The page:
The senior director of patient management, care, and rehabilitation research at the National MS Society discussed the organization’s ultimate goal of curing MS.
“We really are getting closer to finding treatments for progressive MS that are as effective as those for relapsing MS. Our big push is really to say that we're looking for the cure. And that has been the case from the beginning, but now we're saying it out loud, that we want to look for a cure, but what a cure means to each person is different."
The International Progressive MS Alliance, made up of multiple sclerosis (MS) organizations from across the world including the National MS Society, has published a paper calling for action in the field of progressive MS to prioritize certain areas of research. The alliance aims to identify and bring to attention important issues in progressive MS that need more research and funding.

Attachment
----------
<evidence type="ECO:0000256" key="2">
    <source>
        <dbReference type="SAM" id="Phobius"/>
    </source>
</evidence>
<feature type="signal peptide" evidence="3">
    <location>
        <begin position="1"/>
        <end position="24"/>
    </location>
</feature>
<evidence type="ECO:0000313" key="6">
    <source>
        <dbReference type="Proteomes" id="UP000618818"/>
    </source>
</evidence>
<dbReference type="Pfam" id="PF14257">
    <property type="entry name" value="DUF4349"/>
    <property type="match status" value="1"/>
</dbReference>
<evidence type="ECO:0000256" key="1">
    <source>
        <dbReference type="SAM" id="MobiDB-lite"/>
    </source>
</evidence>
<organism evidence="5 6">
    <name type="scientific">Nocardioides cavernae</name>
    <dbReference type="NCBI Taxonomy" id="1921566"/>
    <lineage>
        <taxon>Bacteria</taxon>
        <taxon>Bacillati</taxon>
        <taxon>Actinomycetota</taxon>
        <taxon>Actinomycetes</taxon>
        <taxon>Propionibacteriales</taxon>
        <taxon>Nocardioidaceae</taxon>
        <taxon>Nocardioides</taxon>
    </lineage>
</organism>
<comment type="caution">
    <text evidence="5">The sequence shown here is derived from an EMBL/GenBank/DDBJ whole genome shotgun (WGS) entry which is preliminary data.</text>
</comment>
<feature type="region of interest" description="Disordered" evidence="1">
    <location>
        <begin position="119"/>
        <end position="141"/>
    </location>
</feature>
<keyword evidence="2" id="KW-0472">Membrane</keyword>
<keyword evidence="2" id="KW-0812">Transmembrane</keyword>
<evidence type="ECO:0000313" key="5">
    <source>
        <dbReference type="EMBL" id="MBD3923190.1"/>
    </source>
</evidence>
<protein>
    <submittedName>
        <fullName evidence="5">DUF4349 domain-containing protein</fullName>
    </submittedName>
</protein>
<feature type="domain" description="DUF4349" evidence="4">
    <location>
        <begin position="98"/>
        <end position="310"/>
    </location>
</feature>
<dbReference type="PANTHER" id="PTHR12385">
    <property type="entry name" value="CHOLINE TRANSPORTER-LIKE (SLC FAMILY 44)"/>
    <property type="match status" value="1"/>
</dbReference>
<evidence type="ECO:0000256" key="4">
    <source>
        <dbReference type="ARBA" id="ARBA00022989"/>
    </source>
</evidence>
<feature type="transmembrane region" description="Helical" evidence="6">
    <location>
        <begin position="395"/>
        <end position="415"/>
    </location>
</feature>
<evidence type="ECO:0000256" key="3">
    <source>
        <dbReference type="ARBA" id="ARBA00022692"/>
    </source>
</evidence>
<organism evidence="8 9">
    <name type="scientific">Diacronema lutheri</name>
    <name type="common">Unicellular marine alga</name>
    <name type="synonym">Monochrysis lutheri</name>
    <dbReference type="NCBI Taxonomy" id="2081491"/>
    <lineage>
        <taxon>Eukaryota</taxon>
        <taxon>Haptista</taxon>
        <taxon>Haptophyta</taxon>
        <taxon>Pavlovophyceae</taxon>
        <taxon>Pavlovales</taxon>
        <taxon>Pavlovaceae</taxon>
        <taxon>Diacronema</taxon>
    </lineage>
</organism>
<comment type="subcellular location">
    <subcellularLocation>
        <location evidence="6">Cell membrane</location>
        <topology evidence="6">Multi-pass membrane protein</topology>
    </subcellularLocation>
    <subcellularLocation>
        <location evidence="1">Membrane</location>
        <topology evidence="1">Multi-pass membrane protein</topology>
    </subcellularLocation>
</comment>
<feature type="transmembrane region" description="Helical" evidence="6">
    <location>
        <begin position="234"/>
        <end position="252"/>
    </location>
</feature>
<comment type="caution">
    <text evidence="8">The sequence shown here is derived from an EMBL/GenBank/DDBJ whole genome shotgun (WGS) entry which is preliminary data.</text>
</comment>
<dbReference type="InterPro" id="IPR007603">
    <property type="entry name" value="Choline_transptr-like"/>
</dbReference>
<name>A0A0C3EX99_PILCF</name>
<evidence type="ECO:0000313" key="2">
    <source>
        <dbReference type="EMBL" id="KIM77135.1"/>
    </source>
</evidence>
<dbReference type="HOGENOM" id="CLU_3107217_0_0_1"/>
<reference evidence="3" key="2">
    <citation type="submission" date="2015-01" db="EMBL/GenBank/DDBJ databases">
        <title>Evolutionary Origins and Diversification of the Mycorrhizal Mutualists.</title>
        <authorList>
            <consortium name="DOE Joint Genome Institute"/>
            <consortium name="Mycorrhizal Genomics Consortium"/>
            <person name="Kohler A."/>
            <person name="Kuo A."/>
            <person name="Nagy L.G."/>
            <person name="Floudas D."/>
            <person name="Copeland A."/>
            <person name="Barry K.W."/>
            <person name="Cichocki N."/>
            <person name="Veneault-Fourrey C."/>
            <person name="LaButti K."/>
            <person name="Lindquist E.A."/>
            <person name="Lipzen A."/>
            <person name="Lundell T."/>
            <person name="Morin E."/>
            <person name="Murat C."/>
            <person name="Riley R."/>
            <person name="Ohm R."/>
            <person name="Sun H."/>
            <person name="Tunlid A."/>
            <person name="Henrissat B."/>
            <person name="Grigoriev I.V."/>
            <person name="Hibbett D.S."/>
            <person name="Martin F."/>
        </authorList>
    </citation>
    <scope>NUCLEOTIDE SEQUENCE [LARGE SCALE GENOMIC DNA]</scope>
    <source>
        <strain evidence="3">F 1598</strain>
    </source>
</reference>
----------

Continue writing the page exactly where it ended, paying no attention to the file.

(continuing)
Kathy Zackowski, PhD, OTR, senior director of patient management, care, and rehabilitation research, National MS Society, served as first author of the paper. Zackowski and colleagues isolated 4 key areas that they believe need to be targeted in progressive MS research: fatigue, pain, mobility and upper extremity impairment, and cognitive impairment. They stressed the fact that research within these MS characteristics is mostly done in relapsing MS as opposed to progressive MS.
NeurologyLive spoke with Zackowski to learn more about the unmet needs in progressive MS care and rehabilitation. She discussed the importance of newly diagnosed patients getting a baseline physical therapy evaluation and also stressed the National MS Society’s goal of ultimately finding a cure for MS.